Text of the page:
Itzhak Perlman remains renowned for his one-of-a-kind artistry as a violin virtuoso. However, did you know that this lively, entertaining and brilliant musician sports a fierce sense of humor?
In the Hampton’s International Film Festival opening night film Itzhak by Alison Chernick, Perlman appears to be perennially busy. The master violinist conducts and teaches. A whirlwind performer he continues to tour and perform concerts world-wide. Behind all this activity, he records and wins Grammys and Emmys. No less remarkable, he has won the Genesis Prize and the National Medal of Freedom.
To add to his accomplishments he and his wife Toby have founded The Perlman Music Program. Thus, not only a violin virtuoso, he has become a virtuoso at overcoming life’s obstacles with joie de vivre. Alison Chernick beautifully captures Perlman’s approach toward living and loving life. And her film reveals Perlman doing what he does best, shining happiness wherever he goes.
Chernick’s documentary Itzhak on the life, times, and musicianship of Itzhak Perlman refreshes, inspires, enlightens. Happily, in the film Itzhak performs brilliantly for us. We get to experience clips of Perlman in practice sessions and concerts, and Chernick provides video snippets of Perlman early on as a child prodigy in his break through performance on the Ed Sullivan Show. Moreover, she spools clips of his various concert tours with celebrities and notables. Amazingly, the film reveals Perlman’s vast repertoire playing a rich musical mosaic of classic violin concertos by Mozart, Bach, et. al. and contemporary music.
Finally, we even get to see/hear his rendition of the iconic theme from Schindler’s List written by John Williams. This haunting piece Perlman says remains his most requested work. As he plays it magnificently, one thinks of the lives lost during the Holocaust. Importantly, that theme retains the symbolism of poignant life and suffering. As Perlman soulfully plays, the violin weeps tragedy. Consequently, his performance resonates life and soothes painful remembrances.
Because the documentarian peels back the layers on Perlman’s personal life, we discover his humanity behind the myth. Concisely, her cinema verite approach elucidates what drives Perlman’s continued evolution into greatness. When she follows Perlman to a Stradivarius maker in Europe that he patronizes, discovery happens. The artisan reveals what he found in a violin. Interestingly, the personal remnant discloses a bit of history about the Holocaust, and why many played violins during that time.
Chernick shadows Perlman to various New York City venues. There, we enjoy watching him tool around the streets of New York on his mobile wheelchair/scooter, and the director fills in the backstory of Perlman contracting polio at four-years-old. Though he recovered and created a normal life for himself, Chernick does include shots of his sometime problems with mobility. Overall, however, these clips retain humor and his scootering about town looks like great fun.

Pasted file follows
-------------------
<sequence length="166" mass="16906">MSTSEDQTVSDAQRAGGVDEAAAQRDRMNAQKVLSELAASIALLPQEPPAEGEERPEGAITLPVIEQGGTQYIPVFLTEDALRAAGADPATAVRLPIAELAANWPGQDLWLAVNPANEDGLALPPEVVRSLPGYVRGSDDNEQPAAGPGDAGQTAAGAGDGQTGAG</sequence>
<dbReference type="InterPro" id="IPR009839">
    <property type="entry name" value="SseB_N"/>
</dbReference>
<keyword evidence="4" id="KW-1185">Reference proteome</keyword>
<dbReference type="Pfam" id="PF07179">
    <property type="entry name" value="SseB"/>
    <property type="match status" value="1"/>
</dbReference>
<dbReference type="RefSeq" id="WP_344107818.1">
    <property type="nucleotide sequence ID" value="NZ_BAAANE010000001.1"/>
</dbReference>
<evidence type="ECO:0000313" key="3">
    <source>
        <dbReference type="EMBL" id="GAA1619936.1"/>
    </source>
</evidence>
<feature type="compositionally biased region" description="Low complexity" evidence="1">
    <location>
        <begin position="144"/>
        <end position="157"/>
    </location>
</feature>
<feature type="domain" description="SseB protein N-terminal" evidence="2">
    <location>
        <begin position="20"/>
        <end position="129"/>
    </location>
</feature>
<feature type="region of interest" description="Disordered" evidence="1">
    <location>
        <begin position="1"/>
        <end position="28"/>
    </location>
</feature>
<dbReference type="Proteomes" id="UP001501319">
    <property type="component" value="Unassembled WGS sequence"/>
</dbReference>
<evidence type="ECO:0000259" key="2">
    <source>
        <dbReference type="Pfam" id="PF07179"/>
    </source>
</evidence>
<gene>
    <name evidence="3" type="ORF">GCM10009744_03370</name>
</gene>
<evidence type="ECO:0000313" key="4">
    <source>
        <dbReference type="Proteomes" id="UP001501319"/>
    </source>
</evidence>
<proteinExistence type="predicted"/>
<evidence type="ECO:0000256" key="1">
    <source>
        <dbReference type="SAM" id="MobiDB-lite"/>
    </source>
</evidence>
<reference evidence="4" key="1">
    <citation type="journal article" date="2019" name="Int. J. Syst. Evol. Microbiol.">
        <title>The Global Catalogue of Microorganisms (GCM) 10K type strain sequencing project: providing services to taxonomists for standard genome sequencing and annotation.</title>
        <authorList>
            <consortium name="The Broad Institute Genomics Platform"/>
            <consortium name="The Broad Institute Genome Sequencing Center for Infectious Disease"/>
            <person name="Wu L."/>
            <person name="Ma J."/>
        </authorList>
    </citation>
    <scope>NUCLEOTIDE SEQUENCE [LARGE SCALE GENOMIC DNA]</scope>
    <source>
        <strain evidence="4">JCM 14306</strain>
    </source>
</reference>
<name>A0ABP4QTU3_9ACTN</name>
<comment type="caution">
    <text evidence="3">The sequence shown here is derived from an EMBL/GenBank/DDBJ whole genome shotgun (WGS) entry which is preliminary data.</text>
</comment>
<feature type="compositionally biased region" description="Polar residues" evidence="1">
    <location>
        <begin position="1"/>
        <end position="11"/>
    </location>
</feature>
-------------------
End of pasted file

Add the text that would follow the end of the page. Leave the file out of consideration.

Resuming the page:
Furthermore, Chernick allows us the the opportunity to understand Perlman’s relationship with his wife Toby, who is a violinist and who can be critical of Perlman’s performances. A homely portrait of Itzhak shows him cooking, joking, and entertaining. In a humorous segment when Alan Alda’s visits, their conversation is both natural yet enlightening. While Chernick’s camera records, the celebrities remain unperturbed and forget they are being filmed.
Avoiding repetition or a linear chronicle, the filmmaker cuts into Itzhak’s early life with archived black and white photos. However, she does this after she acquaints us with Perlman’s artistic genius and allows us to hear his playing. Furthermore, moments from his past include informative bits about his parents.
Also, they highlight his practice schedule and his life in Israel before he came to the U.S. Finally, they provide us with a profound understanding of how Perlman morphed as a violinist. When he was accepted at Julliard barely speaking English, he mastered the program, and today he continues to teach there.
Inevitably, Perlman came to the attention of Ed Sullivan in 1958, who invited him on his show. Needless to say, he stunned Sullivan’s audience. Whether the audience admired his ability to facilely play or the fact that the youngster had contracted polio at four and recovered despite the hardship, his performance fascinated them. After the Sullivan program doors opened. Indeed, Itzhak never looked back. As he toured in concerts worldwide, he established milestones with his prodigious performance and recording career.
Perlman’s life with Toby remains a mystery of love and joy. Both are forthcoming about their relationship. Above all they share their love of music, ideas, culture, and family life. A few of their five children appear in the film. Incrementally, the documentarian interviews Toby throughout. With humor, enthusiasm and many smiles, Toby shares where they met and fell in love. Importantly, her story about how she won Itzhak from other women through persistence charms us.
Itzhak, the documentary about one of the finest violinists on the planet enthralls and delights. Notably, Chernick succeeds in portraying greatness side by side with the every day wonder of how this man makes his own way through the world. Thus, she proves that with his violin Itzhak Perlman carved out a path which no one can exactly follow. In particular Perlman is a maverick, a dreamer whose imagination materialized reality. Circumspectly, Chernick’s documentary studies how he accomplished this, and it inspires and uplifts us to endeavor in our own way to do the same.
To conclude this enjoyable documentary may be found on American Masters. It opens at DOC NYC 16 November.